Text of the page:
- me imaging sal khan trying not to laugh behind the screen.(26 votes)

## Video transcript

Let's say that I've
got 2 Chuck Norrises, or maybe it's Chuck Norri. And to that I am going to
add another 3 Chuck Norrises. So I'm going to add
another 3 Chuck Norrises. And this might seem
a little bit obvious, but how many Chuck
Norrises do I now have? Well, 2 Chuck Norrises,
we can represent this as literally a Chuck
Norris plus a Chuck Norris. So let me do that,
a Chuck Norris plus another Chuck
Norris, 2 Chuck Norrises. You could also do this
2 times Chuck Norris, and this is just another
way of representing it. And 3 Chuck Norrises-- you
could do that as a Chuck Norris plus a Chuck Norris plus
another Chuck Norris. And so we would
have a grand total-- and this might be
very simple for you. But you would have a
grand total of 1, 2, 3, 4, 5 Chuck Norrises. So this would be equal
to 5 Chuck Norrises. Now, let's get a little
bit more abstract here. Chuck Norris is a
very tangible thing. So let's go to a
little bit more of traditional algebraic notation. If I have 2x's and
remember, you could do this as 2x's or 2 times x. And to that, I would add
3x's How many x's do I have? Well, once again,
2x's, that's 2 times x. You could do that
as an x plus an x. We don't know what
the value of x is. But whatever that value is,
we can add it to itself. And then 3x's are they're
going to be that value. Let me do that in
that same green color. 3x's are going to be that
value plus that value plus whatever that value is. And so how many
x's do I now have? Well, I'm going to
have 1, 2, 3, 4, 5 x's. So 2x plus 3x is equal to 5x. And if you think about it, all
we really did-- and hopefully, you conceptually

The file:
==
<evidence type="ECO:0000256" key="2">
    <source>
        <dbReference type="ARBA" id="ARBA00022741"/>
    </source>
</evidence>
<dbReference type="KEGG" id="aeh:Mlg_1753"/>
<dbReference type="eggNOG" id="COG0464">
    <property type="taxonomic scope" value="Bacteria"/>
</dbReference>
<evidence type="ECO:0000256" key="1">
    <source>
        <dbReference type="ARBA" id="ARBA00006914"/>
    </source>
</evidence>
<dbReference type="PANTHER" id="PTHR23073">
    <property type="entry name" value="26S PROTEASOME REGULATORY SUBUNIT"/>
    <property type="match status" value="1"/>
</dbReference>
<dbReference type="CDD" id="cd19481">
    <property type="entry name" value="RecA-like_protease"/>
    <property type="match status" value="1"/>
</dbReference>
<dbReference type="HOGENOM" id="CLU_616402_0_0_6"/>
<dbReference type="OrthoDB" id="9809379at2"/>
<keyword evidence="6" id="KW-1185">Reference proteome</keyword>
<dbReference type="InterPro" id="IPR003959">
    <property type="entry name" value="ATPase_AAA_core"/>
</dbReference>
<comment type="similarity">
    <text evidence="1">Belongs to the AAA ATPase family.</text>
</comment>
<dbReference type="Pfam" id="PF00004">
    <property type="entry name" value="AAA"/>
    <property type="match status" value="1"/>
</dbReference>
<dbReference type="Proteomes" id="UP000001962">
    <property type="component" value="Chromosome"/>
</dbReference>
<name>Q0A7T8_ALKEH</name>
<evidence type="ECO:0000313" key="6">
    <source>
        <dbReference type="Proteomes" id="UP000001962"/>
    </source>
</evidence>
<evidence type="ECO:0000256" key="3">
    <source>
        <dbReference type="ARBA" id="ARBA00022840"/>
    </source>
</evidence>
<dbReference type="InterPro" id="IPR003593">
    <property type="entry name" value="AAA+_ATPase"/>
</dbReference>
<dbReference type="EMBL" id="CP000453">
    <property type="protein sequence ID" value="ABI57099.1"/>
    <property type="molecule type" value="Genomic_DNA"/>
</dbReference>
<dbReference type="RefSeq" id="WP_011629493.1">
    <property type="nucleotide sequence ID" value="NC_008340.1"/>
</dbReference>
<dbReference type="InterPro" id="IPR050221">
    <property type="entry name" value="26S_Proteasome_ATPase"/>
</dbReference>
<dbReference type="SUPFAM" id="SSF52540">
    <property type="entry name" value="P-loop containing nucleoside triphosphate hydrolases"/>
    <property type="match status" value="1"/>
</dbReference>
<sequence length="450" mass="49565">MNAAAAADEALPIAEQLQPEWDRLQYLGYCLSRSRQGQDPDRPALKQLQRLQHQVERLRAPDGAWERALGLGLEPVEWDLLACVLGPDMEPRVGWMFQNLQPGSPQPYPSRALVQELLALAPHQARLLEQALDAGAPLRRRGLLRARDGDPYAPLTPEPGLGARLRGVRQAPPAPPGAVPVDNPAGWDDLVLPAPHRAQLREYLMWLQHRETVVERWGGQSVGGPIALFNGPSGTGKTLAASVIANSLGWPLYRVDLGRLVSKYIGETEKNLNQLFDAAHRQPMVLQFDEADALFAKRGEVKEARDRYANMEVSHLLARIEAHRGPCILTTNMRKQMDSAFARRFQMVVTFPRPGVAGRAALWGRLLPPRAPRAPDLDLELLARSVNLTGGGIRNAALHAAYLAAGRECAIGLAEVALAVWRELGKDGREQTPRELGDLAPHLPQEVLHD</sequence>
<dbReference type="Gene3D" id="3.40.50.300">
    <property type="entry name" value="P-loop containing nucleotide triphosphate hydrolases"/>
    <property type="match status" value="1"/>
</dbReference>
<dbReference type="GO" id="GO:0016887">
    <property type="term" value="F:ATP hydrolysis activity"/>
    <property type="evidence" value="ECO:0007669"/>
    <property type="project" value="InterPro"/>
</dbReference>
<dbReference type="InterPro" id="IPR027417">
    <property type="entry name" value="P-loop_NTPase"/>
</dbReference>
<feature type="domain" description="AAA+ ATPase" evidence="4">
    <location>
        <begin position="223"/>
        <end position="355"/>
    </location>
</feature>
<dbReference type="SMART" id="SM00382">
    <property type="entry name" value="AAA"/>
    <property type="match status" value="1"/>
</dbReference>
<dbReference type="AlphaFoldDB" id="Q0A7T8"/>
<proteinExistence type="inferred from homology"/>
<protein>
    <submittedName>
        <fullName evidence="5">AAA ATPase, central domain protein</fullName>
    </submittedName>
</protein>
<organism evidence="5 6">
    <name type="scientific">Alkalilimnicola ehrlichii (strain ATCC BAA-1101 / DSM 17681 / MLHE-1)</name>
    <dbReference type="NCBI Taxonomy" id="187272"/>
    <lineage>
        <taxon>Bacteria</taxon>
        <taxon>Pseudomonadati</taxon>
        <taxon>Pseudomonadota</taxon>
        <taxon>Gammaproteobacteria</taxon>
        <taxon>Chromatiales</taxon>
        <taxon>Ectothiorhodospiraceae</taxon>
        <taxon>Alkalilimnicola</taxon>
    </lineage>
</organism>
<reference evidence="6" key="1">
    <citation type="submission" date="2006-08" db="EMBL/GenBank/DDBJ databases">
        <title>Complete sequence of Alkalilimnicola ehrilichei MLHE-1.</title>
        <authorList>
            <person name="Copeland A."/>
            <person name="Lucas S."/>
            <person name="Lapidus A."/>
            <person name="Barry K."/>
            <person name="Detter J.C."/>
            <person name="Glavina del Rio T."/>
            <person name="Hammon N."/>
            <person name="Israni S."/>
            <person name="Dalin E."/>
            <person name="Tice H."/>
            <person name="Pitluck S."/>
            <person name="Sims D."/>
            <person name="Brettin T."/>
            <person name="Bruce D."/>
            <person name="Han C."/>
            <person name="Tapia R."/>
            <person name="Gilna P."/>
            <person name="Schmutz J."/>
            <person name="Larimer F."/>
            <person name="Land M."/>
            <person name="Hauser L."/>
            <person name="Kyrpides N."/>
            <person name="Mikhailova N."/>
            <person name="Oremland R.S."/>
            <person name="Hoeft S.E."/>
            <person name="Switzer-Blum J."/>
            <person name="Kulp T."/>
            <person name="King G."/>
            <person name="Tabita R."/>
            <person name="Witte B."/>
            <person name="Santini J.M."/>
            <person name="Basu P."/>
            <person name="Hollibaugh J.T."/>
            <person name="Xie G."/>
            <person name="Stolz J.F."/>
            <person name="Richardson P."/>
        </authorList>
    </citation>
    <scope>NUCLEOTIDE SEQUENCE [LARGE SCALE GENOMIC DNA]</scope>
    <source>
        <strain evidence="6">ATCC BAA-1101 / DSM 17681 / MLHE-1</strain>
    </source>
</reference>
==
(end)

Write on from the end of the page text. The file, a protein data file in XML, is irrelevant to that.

get it-- is we just added the 2 numbers that
were multiplying the x. And these numbers, the 2 or the
3, they're called coefficients. Very fancy word, but it's
just this constant number, this regular number that's
multiplied by the variable. You just added the 2 and
the 3, to get your 5x. Now, let's think about
this a little bit more. Let's go back to this original
expression, the 2 Chuck Norrises plus 3 Chuck Norrises. Let's say, to that,
we were to add to some type of a-- let's we
were to add 7 plums over here. So this is my drawing of a plum. So we have 7 plums plus 2 Chuck
Norrises plus 3 Chuck Norrises. And let's say that I
add another 2 plums. I add another 2 plums here. So what this whole thing be? Well, I wouldn't add the 7
to the 2 to the 3 plus the 2. We're adding
different things here. You have 2 Chuck Norrises
and 3 Chuck Norrises, so they're still going to
simplify to 5 Chuck Norrises. . And then we would separately
think about the plums. We have 7 plums, and we're
adding another 2 plums. We're going to have 9 plums. Plus 9 plums, so this simplifies
to five Chuck Norrises and 9 plums. Similarly, over here,
instead of just 2x plus 3x, if I had 7y plus 2x plus 3x
plus 2y, what do I now have? Well, I can't add the
x's and the y's. They could very well
represent a different number. So all I can do is
really add the x's. And then I get the 5x. And then, I'd
separately add the y. If I have 7y's and to that I add
2y's, I'm going to have 9y's. If I have 7 of something
and I add 2 of something, I now have 9 of that something. So I'm going to have 9y's. So you add that. Do that in a different color. You add this and this. You get that. You add the x's. You get that right over there. So hopefully, that
makes a little sense. Actually I'll throw
out one more idea. So given this, what would happen
if I were to have 2x plus 1 plus 7x plus 5? Well, once again,
you might be tempted to add the 2 plus
the 1, but they're adding different things. These are 2x's. This is just the number 1. So you really just have
to add the x's together. So you're going to
say, well, I got 2x's. And I'm going to
add 7x's to that. Well, that means
I now have 9x's. And then, separately,
you'd say, well, I've got just the
abstract number 1. And then I've got another 5. 1 plus 5 is going
to be equal to 6.